Don’t Carry Bomb-Looking Cheese In Your Carry-On

Apparently, cheese is “indistinguishable” from explosives when viewed through the X-ray machine. (So is sausage.) This may explain how a Boston passenger heading through security with a block of cheese and a cell phone charger was¬†classified¬†as a potential terroristic “dry run.” The lesson here is that if you’re going through security with any ominous foodstuffs in your luggage, you should probably just remove them first and let them be examined separately.

If You’re A Jerk In Line, TSA Might Treat You As A Terrorist

The TSA’s Screening Passengers by Observation Technique¬†(SPOT) program has been pretty heavily criticized.¬†A psychologist specializing in lie detection¬†described the ‘terrorist¬†tells’ that¬†the TSA looks for in the process as¬†“behaviors [that] have no established link to deception whatsoever.” But whether or not they’re correct to look for these behaviors, officers may come up and talk to you, usually asking something simple like “So where are you going today,” and they’re not really interested in your answer so much as¬†how you answer. Traveling is exhausting, but anyone asking you questions like this in the security lines just wants to make sure you’re able to respond without showing undue fear, aggression, or anything else not expected of a typical traveler.

Yawning Too Much Is Terrorist Behavior In The Eyes Of The TSA

The TSA¬†SPOT program¬†involves attempting to identify potential terrorists by observing passengers’ behavior. If you exhibit multiple tells from the TSA’s list, you might be pulled aside for additional screening. These tells include “exaggerated yawning,” “widely open staring eyes,” and “excessive throat clearing.” The list also¬†includes¬†“appearing to be in disguise” and “whistling while approaching screening,” so if you tend to show nonchalance in the exact same manner as a cartoon character, you may need a plan b.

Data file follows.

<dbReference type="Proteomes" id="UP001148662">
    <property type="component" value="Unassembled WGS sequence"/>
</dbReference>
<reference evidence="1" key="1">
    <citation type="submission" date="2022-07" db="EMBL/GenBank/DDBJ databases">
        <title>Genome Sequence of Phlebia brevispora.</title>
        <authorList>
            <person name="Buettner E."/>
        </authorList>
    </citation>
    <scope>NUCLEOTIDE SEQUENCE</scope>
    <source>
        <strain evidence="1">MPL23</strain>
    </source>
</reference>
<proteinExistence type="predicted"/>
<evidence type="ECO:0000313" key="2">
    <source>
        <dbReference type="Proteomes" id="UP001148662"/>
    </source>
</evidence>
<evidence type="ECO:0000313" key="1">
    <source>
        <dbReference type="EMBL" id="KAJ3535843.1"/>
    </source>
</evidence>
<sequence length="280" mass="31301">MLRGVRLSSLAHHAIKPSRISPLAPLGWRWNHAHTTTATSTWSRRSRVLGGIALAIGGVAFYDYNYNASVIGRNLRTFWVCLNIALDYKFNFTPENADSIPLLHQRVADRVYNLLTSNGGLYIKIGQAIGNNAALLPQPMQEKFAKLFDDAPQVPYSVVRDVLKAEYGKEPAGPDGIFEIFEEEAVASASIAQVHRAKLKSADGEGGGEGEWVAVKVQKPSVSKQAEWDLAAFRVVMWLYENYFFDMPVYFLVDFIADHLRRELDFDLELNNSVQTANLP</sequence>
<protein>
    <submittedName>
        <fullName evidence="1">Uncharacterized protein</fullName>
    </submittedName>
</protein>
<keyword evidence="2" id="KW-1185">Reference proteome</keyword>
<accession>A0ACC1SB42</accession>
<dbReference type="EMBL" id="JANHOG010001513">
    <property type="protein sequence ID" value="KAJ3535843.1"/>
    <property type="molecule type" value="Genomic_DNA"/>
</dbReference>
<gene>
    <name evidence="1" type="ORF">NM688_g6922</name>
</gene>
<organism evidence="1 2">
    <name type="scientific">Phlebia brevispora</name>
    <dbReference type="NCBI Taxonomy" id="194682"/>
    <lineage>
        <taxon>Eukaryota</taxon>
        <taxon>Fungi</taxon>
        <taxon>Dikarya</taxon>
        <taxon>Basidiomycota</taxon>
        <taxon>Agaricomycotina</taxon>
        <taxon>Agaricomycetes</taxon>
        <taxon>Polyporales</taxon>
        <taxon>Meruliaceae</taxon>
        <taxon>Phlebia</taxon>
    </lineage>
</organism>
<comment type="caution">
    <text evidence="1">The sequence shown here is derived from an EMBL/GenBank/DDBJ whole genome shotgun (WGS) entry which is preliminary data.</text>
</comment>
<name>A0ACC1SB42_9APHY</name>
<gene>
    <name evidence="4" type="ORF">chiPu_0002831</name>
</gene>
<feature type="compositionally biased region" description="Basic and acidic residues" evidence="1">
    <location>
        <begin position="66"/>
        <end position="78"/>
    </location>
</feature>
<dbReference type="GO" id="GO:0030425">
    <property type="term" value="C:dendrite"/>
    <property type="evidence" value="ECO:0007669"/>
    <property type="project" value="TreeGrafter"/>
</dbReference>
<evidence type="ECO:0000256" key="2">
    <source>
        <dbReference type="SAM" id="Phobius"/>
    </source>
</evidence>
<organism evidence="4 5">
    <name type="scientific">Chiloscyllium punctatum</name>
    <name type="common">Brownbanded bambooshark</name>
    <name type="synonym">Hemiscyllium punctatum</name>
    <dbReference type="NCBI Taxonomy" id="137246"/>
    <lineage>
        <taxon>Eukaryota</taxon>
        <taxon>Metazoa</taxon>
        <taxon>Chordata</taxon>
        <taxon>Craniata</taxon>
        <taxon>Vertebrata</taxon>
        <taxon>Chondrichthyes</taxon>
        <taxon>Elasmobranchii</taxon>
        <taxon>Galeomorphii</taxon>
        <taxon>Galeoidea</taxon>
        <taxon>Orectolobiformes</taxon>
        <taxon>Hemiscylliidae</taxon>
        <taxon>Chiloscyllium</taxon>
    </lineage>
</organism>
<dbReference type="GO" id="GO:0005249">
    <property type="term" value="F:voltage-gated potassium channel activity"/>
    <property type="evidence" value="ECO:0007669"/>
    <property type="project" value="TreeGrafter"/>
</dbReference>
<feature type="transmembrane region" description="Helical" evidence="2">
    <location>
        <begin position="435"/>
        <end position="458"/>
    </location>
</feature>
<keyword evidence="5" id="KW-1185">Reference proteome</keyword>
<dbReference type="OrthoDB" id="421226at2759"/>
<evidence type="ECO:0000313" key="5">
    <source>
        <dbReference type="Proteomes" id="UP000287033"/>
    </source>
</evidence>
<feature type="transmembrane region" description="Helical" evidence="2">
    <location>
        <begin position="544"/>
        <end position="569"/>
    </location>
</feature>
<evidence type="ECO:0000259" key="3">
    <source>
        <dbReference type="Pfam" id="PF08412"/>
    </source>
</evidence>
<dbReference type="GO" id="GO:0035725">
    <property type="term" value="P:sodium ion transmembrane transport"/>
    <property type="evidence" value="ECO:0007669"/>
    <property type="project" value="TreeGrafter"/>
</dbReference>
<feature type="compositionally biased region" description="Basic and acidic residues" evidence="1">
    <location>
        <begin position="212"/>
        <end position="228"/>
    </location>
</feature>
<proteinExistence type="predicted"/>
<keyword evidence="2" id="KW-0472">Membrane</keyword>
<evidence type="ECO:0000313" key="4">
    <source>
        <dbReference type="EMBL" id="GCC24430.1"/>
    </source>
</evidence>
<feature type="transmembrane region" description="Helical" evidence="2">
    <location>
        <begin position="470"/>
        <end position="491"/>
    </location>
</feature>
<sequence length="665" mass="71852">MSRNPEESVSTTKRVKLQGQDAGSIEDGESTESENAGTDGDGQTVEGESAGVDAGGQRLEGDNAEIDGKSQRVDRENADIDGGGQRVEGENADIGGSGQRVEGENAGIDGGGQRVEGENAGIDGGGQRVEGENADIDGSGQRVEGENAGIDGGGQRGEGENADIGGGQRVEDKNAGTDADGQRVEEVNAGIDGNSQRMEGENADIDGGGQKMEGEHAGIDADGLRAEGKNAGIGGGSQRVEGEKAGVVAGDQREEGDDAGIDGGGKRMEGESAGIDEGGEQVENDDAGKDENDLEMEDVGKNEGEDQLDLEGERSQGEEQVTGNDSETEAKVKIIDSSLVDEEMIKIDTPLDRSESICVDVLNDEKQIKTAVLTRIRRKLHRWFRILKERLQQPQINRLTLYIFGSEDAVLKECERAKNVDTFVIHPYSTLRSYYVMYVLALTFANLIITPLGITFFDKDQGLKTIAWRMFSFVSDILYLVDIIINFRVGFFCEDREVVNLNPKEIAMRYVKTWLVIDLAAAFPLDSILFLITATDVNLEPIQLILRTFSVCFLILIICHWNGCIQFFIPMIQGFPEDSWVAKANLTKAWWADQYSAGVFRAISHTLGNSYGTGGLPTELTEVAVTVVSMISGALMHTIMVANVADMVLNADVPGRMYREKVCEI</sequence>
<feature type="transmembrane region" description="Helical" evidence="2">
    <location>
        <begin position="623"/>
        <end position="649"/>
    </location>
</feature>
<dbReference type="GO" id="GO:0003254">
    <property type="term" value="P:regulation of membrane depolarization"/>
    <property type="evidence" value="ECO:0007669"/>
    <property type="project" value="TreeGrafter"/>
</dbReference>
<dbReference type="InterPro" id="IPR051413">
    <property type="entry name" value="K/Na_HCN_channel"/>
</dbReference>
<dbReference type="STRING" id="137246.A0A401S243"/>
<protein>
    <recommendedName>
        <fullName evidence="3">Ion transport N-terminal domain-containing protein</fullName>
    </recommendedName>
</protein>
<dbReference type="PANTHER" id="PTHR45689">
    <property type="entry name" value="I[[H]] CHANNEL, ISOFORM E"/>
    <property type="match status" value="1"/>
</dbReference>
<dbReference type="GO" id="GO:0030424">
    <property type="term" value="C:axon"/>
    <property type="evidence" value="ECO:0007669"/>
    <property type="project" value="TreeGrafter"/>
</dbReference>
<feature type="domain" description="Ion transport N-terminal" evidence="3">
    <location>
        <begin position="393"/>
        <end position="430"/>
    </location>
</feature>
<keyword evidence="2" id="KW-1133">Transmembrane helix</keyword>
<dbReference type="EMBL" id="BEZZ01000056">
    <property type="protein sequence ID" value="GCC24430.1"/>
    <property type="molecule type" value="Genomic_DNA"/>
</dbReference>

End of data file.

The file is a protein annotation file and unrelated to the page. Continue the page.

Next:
Don’t Joke About Having A Bomb, Seriously Don’t

The TSA’s “Week in Review” blog is full of¬†stories¬†in which people decide it’s a hilarious idea to tell security that they have bombs. Some are straightforward in their approach¬†and simply say “I have a bomb.” Others, having been relieved of their snow globes, are more enthusiastic (“I am going to blow up the plane and know how to do it”). Even statements that are much less ominous (“You better check me close, I am about to blow”) tend to end with the person getting¬†removed¬†from their flight, so it’s probably smart to avoid making jokes like this in the first place. Why TSA guys have no sense of humor might be more fun to ponder while on your flight rather than while¬†you’re sitting in airport jail.

Having Big Hair May Single You Out As A Threat

There have been multiple incidents in which women with big, conspicuous hairstyles have been singled out for additional security. One involved an African American hairstylist who was told, in so many words, that her hair had to be checked for explosives. One woman contacted the ACLU after a similar experience, only to find out that an ACLU lawyer had been through the same thing and had filed a complaint about it. TheTSA has since apparently agreed to stop singling out African-American women for their hairstyles in response. Such progress.

No Matter How Well You Bag ‘Em, Exotic Animals Aren’t Allowed In Your Pants